Article
IntroductionBotulismTyzzer's DiseaseOther Clostridial Diseases in WildlifeReferences
Article
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Finch trichomonosis emerged in Great Britain in 2005 and led to epidemic mortality and a significant population decline of greenfinches, Carduelis chloris and chaffinches, Fringilla coelebs, in the central and western counties of England and Wales in the autumn of 2006. In this article, we show continued epidemic spread of the disease with a pronou...
Article
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An outbreak of bovine tuberculosis was detected in the Hook Lake Wood Bison Recovery Project captive-breeding herd in March 2005. This study investigates the most likely source of Mycobacterium bovis and identifies difficulties associated with salvaging tuberculosis-free animals from an endemically infected herd.
Article
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Forty-one outbreaks of mortality in wild finches were reported in southern Norway, Sweden, and Finland in the second half of 2008 (n = 40) and in February 2009 (n = 1). Greenfinches (Carduelis chloris) and occasional chaffinches (Fringilla coelebs) primarily were affected. Forty-eight greenfinches, eight chaffinches, one hawfinch (Coccothraustes co...
Article
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Subcutaneous dermoid cysts were identified in eight wild caribou (Rangifer tarandus) from widely dispersed locations in northern Canada and in one wild caribou from Alaska. The dermoid cysts from Canadian caribou were found among 557 diagnostic specimens that had been detected by hunters and submitted by resource officers and biologists between 1 J...
Article
This report describes West Nile virus (WNV)-associated mortality in captive lesser scaup (Aythya affinis) ducklings that occurred in Saskatchewan, Canada, in July and August 2007. There were no clinical signs or gross necropsy findings suggestive of the cause of death; however, microscopic lesions were consistent with WNV infection, including nonsu...
Technical Report
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Correct assessment of the nutritional condition of animals at post mortem examination is important, particularly when there is a suspicion of breach of animal welfare laws. However, this is difficult because there is no standard method which can be applied to all species. Several of the methods used to assess nutritional condition were developed fo...
Article
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Malignant catarrhal fever (MCF) is a sporadic disease of artiodactyls caused by several viruses in the Gammaherpesvirinae. We report two cases of MCF in free-living moose (Alces alces) from Saskatchewan. One was a thin, dehydrated, adult male found recumbent in 2006. At necropsy, ulcers were found in the intestine, bladder, and corneas. Microscopic...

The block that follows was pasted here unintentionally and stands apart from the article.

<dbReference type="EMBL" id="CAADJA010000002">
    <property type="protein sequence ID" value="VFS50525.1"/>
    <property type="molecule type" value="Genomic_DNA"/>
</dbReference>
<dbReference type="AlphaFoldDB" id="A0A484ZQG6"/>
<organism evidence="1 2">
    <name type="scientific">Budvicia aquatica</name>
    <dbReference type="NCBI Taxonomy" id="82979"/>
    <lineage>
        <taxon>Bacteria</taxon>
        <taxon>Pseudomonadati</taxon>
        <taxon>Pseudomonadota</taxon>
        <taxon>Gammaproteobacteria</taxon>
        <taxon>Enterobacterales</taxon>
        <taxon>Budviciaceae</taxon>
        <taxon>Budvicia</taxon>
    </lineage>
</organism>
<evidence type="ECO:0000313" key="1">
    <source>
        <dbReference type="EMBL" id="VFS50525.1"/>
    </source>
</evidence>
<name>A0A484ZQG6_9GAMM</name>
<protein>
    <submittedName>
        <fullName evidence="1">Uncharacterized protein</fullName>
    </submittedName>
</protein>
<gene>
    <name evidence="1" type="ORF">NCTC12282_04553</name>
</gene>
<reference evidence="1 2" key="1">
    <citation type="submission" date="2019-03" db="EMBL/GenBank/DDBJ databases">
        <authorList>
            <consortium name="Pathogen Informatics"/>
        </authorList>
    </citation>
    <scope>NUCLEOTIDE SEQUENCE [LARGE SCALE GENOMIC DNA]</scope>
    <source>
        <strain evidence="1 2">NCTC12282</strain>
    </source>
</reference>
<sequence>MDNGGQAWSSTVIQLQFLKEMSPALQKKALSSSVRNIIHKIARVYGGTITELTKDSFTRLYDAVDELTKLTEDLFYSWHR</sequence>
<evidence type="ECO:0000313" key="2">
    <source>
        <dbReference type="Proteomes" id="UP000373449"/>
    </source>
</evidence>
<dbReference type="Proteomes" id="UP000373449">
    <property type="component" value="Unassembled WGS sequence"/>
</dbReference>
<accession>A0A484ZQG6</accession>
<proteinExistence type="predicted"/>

Article
Novel strains of Brucella recently have been discovered in marine mammals. To investigate Brucella exposure and infection in a general population of cetaceans, blood and tissue samples were collected and analyzed from wild harbor porpoises (Phocoena phocoena) incidentally caught in fishing gear in the Bay of Fundy, Canada. Two of 170 (1.2%) animals...
Article
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From 2000 to 2004, over 10,000 seabirds, primarily Herring Gulls (Larus argentatus), died from an undetermined cause in the Blekinge archipelago in southeastern Sweden. In June 2004, 24 affected Herring Gulls were examined clinically, killed humanely, and 23 were examined by necropsy. Seven and 10 unaffected Herring Gulls collected from a local lan...
Article
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This health risk assessment evaluates potential health risks associated with a proposed introduction of wild turkeys to the Annapolis Valley of Nova Scotia. The preferred source for the turkeys would be the Province of Ontario, but alternative sources include the northeastern United States from Minnesota eastward and Tennessee northward. This repor...
Article
Three Indian elephants (Elephas maximus) in Thailand were treated with mebendazole at a dose of 6-7 mg/kg body weight. Four days following treatment, fecal examinations were negative for nematode eggs in all elephants and negative for fluke eggs in two of the animals. However, adult parasites were recovered from faeces from each of the animals 36-7...
Article
Seasonal regression of testes and epididymides is described for 161 mature harbour porpoises Phocoena phocoena, L. from the Bay of Fundy and Gulf of Maine from June to December 1984–1995. Based on histological appearance and size of gonads, testes are fully active from late June until at least the end of July, spanning the estimated period of conce...